Today, digital technology and data are an integral part of every aspect of a business. Companies are constantly evaluating and upgrading their digital and data capabilities to be more productive, more customer-focused, and more secure, bringing about unprecedented transformation in the everyday workplace. One such transformation is the usage of data in business meetings. There was a time when 71% of managers and leaders reported meetings as ineffective and unproductive, according to an HBR study. With the help of data, however, such meetings can be transformed to use 80% less effort and drive twice the effectiveness of team performance.
As leaders and teams adapt to using data-driven business meetings for better productivity, it is time to orient the mindset of the management to adopt data as a cornerstone of effective 1:1 meetings. It is particularly important to prepare for and establish this transformation as companies step into the new world of hybrid work, where unprecedented challenges abound and data can be an anchor and a guide to drive resilience and agility.
What is a 1:1 meeting and why is it crucial for hybrid teams?
A one-on-one meeting is an exclusive time allocated for unrestricted and business-casual conversation between a manager and his/her direct reports. It provides an opportunity for managers to build rapport with their team members that will lead to better relationship-building, effective communication, and help build a cohesive team. Unlike other meetings, the 1:1 offers an opportunity for employees to talk about aspects of their personal lives such as goals, aspirations, or challenges, etc., that might have an effect on their work. It also provides an opportunity for managers to better themselves by asking for candid feedback and to create a space for coaching and mentoring their direct reports.
Such a meeting that emphasizes the people aspect of teams, rather than the jobs and tasks at hand, is integral in building team culture, rapport, and long-term relationships. This meeting becomes all the more crucial in building teams in a virtual world.
People are complex entities – they come with diverse personalities, work styles, goals, ideas, and aspirations. A good manager is one that can make the effort to understand the different personalities within their team and strategize the best work environment for each of them to thrive, both individually and in a team setting. In order to do this, traditionally, managers relied on the luxury of casual coffee chats, or the study of body language and social cues in a physical face-to-face meeting.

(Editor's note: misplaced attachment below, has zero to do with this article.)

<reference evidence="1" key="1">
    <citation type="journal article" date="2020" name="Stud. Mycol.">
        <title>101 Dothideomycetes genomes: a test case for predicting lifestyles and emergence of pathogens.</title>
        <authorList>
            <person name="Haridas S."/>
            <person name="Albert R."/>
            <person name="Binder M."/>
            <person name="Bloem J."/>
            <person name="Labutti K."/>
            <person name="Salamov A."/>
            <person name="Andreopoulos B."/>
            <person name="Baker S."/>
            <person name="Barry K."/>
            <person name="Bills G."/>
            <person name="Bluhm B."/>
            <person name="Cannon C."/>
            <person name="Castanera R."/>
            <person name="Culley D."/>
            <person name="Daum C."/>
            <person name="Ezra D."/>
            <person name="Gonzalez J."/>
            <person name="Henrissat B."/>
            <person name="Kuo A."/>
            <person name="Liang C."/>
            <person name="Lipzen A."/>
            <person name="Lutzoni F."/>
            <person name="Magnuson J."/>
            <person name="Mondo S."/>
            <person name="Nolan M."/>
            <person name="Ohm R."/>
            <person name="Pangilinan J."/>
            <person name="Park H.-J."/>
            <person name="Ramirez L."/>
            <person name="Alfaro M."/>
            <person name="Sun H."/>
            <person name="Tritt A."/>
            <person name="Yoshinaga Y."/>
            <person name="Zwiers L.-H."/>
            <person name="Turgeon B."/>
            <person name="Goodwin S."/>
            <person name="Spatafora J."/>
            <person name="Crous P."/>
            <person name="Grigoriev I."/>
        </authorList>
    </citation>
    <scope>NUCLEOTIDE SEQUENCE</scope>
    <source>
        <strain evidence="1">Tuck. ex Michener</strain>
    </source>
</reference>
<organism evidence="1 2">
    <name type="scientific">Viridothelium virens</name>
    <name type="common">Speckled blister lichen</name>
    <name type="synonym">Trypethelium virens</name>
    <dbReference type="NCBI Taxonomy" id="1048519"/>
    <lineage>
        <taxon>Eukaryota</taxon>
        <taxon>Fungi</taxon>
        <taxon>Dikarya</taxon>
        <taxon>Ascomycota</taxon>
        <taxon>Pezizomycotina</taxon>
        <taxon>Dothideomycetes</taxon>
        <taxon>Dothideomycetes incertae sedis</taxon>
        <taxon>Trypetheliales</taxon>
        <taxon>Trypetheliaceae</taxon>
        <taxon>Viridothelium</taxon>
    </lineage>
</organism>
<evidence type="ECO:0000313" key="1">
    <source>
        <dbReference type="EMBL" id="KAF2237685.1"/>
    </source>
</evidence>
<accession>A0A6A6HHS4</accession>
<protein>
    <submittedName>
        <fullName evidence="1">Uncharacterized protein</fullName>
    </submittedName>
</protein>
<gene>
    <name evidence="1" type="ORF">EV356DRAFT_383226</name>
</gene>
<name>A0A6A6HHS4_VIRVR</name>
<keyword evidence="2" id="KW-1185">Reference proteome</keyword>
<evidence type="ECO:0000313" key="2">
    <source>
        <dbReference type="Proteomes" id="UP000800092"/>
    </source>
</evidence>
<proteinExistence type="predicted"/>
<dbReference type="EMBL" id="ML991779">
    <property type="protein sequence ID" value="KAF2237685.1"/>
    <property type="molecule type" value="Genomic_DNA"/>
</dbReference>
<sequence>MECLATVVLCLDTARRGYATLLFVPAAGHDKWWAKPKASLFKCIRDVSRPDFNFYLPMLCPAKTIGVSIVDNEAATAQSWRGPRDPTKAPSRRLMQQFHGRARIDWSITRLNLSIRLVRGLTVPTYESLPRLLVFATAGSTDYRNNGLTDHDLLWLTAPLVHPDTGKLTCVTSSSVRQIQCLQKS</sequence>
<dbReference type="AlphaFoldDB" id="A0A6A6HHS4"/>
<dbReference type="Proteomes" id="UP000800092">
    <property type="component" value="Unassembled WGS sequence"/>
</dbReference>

In a hybrid workplace, however, where such interactions might not be possible with the employees that are located remotely, the 1:1 meeting becomes crucial since it offers a rare chance to connect with direct reports on a more casual and personal agenda. As some or most employees work from dispersed locations and face-to-face interaction might not be a possibility with every member of the team, a one-on-one meeting provides a unique and important opportunity to create and nurture human relationships that can help build trust and camaraderie in a team.
Why are 1:1 meetings a challenge in the hybrid workplace?
Lack of visibility
Visibility is the ability to see the work and contribution of team members. It also enables managers to see working styles, personalities, and potential bottlenecks or areas of trouble for their direct reports. In a physical workplace, managers can physically see their team members’ everyday work lives. This visibility and understanding allow managers to structure 1:1 meetings that can address each individual’s goals, aspirations, challenges, and concerns.
However, in a remote workplace, managers might have to struggle with evaluating and recognizing not only the work and contributions of their remote reports but also understanding their personality traits and quirks.
No groove nor agenda
When managers and teams do not have data on the schedule, duration, or results of their 1:1 meetings, over time, they can lose the vision of the importance of the 1:1 itself. Additionally, when attempting to set an agenda for the 1:1, if managers do not have information about the everyday work performance and routines of their reports, it can lead to generic agendas that don’t cater to individual needs.
Remote 1:1s are susceptible to becoming unproductive if any of the many aspects of the meeting goes amiss. Starting at schedules and agendas, upto using the right feedback logs, or using real-time input to how teams are performing, etc., managers need to be equipped with the right quantitative information so that they can bring their insight and perspective into developing better teams. If 1:1s with remote teams aren’t structured to be a space for informed and genuine conversations, they can adversely affect the opportunity to raise concerns.
Data and app overload
In a remote workplace, most work activity is digital, inherently generating a large number of updates every hour that is hard for managers to keep up with. Consequentially, managers wind up spending a lot of time sifting through their team’s work and processes to be able to understand how their team members are doing individually or to recognize problem areas like burnout risk. This often leads to delayed interventions and becomes harder for managers to help their teams. Naturally, despite good intentions, the 1:1 starts seeming like a burden more than anything.